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From Sarah With Love – Or From Love?

September 26, 2013

This is not a post about Sarah Connor’s schmaltzy and terrible “From Sarah With Love.” It is, however, a post about – or perhaps originating from – a Sarah.

Last weekend, a friend and I went to see Sarah Slean perform at QBUs in Leiden. Sarah Slean, for those of you who do not have a Canadian friend who tells you how much he loves Sarah Slean at least every other month, is a Canadian singer-songwriter who released her first EP in 1997 and has regularly been performing and releasing new albums ever since. My Canadian friend once recommended her to me when I was looking to expand my lady singer horizons after falling in love with Tori Amos and Sarah McLachlan (another Canadian Sarah!) back in the ’90s, but I had never seen her live. Until Sunday, that is.

It was a great show. I won’t bore you with set lists and detailed discussions of all the vocal acrobatics that happened (though “Blue Parade,” very similar to this one in Paris, was a stellar encore which prompted me to turn to my friend and comment that “this is what Florence Welch wishes she sounds like.” And I like Florence + the Machine!), because while I was enjoying the evening, I couldn’t help noticing how much Ms Slean was loving* being there, on stage, in Leiden, in front of what can only be called an intimate crowd. The show was, as she herself described it, a bit of an impromptu variety show, with a local amateur strings sextet (BplusC) accompanying her for three songs, a Twitter follower from Utrecht accompanying her on the ukelele for one song and performing her own, original song – with Ms Slean doing backing vocals – and then her supporting act – the wonderful and fabulously bearded Ian Kelly – coming back on stage for a few collaborations. This all happened between her solo performance of a variety of songs, of course. And it struck me that there is no possible way for an artist to do all that – perform with all these people she never met until the day of the performance, share her spotlight, laugh at herself when she messed up her backing vocals – unless they absolutely, positively love doing it. Love not just showing and performing, but sharing their art with those who are open, willing, and brave enough to give it a try.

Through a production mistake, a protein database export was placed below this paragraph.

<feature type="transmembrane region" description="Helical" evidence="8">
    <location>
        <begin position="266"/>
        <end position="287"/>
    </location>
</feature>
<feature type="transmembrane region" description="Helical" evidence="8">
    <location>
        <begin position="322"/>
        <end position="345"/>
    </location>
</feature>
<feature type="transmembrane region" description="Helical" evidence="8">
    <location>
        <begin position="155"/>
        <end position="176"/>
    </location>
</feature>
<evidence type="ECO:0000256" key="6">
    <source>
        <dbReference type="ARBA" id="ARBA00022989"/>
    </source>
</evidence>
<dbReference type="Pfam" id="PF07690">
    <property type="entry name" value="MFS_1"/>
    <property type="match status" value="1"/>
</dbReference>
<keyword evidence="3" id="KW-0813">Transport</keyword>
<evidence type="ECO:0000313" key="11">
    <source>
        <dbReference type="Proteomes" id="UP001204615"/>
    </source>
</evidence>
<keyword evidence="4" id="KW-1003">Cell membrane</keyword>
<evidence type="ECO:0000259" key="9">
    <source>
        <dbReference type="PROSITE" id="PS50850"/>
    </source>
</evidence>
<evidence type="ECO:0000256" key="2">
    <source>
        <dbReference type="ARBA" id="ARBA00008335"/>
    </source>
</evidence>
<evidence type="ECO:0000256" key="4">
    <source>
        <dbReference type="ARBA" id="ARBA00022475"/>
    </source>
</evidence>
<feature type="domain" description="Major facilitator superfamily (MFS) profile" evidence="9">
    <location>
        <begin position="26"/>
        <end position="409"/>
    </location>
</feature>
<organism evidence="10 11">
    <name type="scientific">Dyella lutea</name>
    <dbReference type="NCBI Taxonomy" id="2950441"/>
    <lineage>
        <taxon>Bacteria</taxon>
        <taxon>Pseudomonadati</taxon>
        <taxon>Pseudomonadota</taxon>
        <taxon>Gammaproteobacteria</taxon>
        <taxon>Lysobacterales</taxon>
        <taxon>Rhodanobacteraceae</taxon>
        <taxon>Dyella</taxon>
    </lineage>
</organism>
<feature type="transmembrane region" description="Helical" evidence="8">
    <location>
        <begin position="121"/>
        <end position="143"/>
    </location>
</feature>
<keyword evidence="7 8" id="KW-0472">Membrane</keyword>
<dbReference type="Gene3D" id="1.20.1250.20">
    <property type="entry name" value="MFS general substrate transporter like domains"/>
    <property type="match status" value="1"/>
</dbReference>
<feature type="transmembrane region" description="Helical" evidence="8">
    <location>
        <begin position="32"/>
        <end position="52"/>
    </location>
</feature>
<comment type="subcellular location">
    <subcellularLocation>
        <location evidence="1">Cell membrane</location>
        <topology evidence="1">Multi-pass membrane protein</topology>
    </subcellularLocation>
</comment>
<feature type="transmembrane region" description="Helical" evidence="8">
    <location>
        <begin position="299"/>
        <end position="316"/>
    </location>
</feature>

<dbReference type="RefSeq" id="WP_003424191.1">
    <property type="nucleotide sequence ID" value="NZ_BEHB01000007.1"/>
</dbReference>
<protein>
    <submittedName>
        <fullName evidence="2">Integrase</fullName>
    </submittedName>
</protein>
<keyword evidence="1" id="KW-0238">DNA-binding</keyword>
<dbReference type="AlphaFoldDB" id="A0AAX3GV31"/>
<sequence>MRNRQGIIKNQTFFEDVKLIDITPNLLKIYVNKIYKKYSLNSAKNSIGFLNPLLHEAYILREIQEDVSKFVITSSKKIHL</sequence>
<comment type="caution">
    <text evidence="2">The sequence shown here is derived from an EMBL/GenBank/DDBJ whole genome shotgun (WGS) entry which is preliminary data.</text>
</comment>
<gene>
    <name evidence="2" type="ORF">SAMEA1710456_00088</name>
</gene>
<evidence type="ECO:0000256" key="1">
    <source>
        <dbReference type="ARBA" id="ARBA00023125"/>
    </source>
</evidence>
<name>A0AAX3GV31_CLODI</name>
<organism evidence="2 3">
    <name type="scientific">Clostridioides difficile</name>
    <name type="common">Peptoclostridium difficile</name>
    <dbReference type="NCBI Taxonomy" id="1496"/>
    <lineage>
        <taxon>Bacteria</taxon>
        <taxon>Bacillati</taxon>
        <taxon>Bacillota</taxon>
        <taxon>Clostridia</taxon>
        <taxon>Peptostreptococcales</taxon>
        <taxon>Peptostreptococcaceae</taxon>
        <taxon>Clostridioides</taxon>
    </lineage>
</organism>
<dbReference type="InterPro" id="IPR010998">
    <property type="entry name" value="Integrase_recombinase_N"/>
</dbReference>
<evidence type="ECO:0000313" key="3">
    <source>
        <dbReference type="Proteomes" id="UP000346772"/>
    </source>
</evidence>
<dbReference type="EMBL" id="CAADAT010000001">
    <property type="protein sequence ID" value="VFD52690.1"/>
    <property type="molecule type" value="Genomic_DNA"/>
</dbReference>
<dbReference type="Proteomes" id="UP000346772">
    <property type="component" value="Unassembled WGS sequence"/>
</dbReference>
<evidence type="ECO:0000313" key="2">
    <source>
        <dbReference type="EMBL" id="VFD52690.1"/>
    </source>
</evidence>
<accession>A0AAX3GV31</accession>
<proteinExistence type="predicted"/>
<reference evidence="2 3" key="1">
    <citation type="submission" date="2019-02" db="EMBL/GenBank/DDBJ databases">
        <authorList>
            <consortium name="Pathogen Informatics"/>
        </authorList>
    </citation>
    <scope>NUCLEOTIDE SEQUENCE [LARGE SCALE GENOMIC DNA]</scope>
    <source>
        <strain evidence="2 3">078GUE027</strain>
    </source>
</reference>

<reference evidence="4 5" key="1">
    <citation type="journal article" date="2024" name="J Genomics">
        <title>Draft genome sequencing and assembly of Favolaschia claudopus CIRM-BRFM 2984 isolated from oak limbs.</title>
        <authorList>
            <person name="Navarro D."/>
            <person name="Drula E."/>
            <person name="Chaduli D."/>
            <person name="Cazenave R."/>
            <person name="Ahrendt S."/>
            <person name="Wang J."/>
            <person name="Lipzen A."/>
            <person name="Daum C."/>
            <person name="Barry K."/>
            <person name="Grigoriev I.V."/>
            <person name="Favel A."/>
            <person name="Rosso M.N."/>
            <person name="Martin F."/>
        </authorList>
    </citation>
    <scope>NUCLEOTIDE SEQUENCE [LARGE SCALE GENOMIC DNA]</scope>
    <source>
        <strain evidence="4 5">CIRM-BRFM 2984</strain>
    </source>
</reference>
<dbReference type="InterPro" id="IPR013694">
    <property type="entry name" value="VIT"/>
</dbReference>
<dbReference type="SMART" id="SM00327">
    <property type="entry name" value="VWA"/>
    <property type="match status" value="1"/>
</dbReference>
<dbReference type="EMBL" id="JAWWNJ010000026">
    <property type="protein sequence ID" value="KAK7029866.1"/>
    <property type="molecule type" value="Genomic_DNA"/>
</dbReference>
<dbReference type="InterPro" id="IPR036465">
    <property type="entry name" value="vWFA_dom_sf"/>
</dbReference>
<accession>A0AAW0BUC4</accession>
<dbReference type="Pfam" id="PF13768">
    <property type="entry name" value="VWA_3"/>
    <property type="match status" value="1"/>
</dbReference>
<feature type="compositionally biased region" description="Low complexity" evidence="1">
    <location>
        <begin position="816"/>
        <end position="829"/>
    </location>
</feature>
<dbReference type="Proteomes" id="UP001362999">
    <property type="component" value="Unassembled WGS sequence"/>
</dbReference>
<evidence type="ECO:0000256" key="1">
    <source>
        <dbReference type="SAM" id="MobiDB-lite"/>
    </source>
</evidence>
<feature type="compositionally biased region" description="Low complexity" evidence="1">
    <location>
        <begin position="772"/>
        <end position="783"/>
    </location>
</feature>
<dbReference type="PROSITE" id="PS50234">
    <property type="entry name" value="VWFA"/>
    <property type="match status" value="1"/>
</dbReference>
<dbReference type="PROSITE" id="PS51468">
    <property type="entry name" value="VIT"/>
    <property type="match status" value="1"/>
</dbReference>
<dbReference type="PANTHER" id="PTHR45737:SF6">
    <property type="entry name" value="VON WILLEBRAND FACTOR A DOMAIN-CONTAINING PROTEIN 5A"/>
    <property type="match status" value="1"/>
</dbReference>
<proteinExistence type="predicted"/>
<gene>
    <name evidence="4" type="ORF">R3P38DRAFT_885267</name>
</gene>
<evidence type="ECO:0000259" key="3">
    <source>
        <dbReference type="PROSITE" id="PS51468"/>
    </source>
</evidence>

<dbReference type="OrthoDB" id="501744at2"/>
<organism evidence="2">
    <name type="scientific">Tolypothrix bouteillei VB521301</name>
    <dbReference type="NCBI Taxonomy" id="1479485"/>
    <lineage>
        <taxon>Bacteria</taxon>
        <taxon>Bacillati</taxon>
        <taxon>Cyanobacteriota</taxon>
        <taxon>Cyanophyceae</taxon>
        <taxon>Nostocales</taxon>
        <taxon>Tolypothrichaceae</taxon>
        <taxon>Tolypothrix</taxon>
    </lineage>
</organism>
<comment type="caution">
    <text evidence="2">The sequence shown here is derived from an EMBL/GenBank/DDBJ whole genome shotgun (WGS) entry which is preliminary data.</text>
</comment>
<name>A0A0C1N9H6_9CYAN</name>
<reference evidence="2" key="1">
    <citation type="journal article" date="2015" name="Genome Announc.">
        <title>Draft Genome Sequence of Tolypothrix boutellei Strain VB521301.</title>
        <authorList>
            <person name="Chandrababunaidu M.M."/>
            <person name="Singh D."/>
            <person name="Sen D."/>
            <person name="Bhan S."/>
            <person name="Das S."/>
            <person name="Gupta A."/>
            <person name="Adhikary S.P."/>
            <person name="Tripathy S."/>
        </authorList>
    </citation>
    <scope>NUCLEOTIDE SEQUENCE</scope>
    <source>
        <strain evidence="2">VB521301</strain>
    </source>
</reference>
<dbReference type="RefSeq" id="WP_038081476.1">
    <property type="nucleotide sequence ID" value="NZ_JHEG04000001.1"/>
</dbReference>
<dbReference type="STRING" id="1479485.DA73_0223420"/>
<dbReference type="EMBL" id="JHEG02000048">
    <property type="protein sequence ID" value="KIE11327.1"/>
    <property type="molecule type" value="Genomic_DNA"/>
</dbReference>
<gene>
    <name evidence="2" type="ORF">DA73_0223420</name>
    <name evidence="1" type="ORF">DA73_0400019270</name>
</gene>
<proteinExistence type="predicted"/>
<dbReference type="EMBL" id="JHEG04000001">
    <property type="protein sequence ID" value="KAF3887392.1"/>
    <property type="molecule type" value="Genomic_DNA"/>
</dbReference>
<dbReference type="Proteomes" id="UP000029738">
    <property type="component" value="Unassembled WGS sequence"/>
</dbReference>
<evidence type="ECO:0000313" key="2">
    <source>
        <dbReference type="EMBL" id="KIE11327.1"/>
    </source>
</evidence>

Though her vocals and performance were great, this is what I remember best about last Sunday night: just how wonderful it is to watch someone do something they love. Wonderful and memorable and inspiring. That’s the thought I was stuck on all day Monday and Tuesday and the thought I believed this post would center on. But then I realized that there are a great many people who love to do certain things and who have no problem exhibiting that love – and yet I want to punch them in the face. Metaphorically speaking, of course. I’m a very violence-averse person. As I started thinking about all these people – certain politicians, talking heads, celebrities, and perhaps a couple of folks I know personally – I realized that just doing something you love and sharing that love and enthusiasm with others is not that perfect storm, that magical moment, that I noticed on Sunday. It’s not just about doing something with love; it’s about doing something from love.

Think back on some inspiring people you have met, and you will probably realize (if you never did so before) that part of the reason they touched you was the passion they had for whatever they did or discussed or showed or performed or [insert other verbs here]. That’s doing something with love. Then think back on the most inspiring people, the most special people, who create the most special moment.  They make an active effort to share their love with you, to give you a little part of it, to stretch their love far enough that it can cover a whole community – and not just an individual. That is doing something from love. It is what I can see when I remember my favorite college professors and high school teachers. They obviously loved what they did, but they went beyond that: their teaching practice was brimming with … the possibility that one day my classmates and I, too, might feel such love for something one day. That we, too, would find our niche, and be comfortable in it. That is, in the end, what inspiration is: the belief that one day, you can do or be something that fits perfectly with who you are.

In order to be able to inspire people, one has to (I believe) possess a significant level of self-esteem, self-possession, and comfort with one’s one person and one’s own passion. Without these things, it seems (again, to me) impossible to spark those moments which make others go “Yes, this is wonderful! You are wonderful! I am wonderful! The world is, indeed, full of wonder! Onwards and upwards, my lovelies!” And that is the feeling I had when I traveled home after the concert Sunday night.

So well done, Ms Slean. I saw your love and because you shared it, I got to take a little bit home with me. Maybe, in turn, I’ll get to spread it even further; maybe with this blog post, or perhaps when I’m teaching. Either way, I’ll try to remember to come at things from love, and not just with it. It just seems a whole lot more valuable and rewarding.

*sorry, students! I know I told you one shouldn’t use stative verbs in the progressive form! Please do as I say and not as I do. Thank you.

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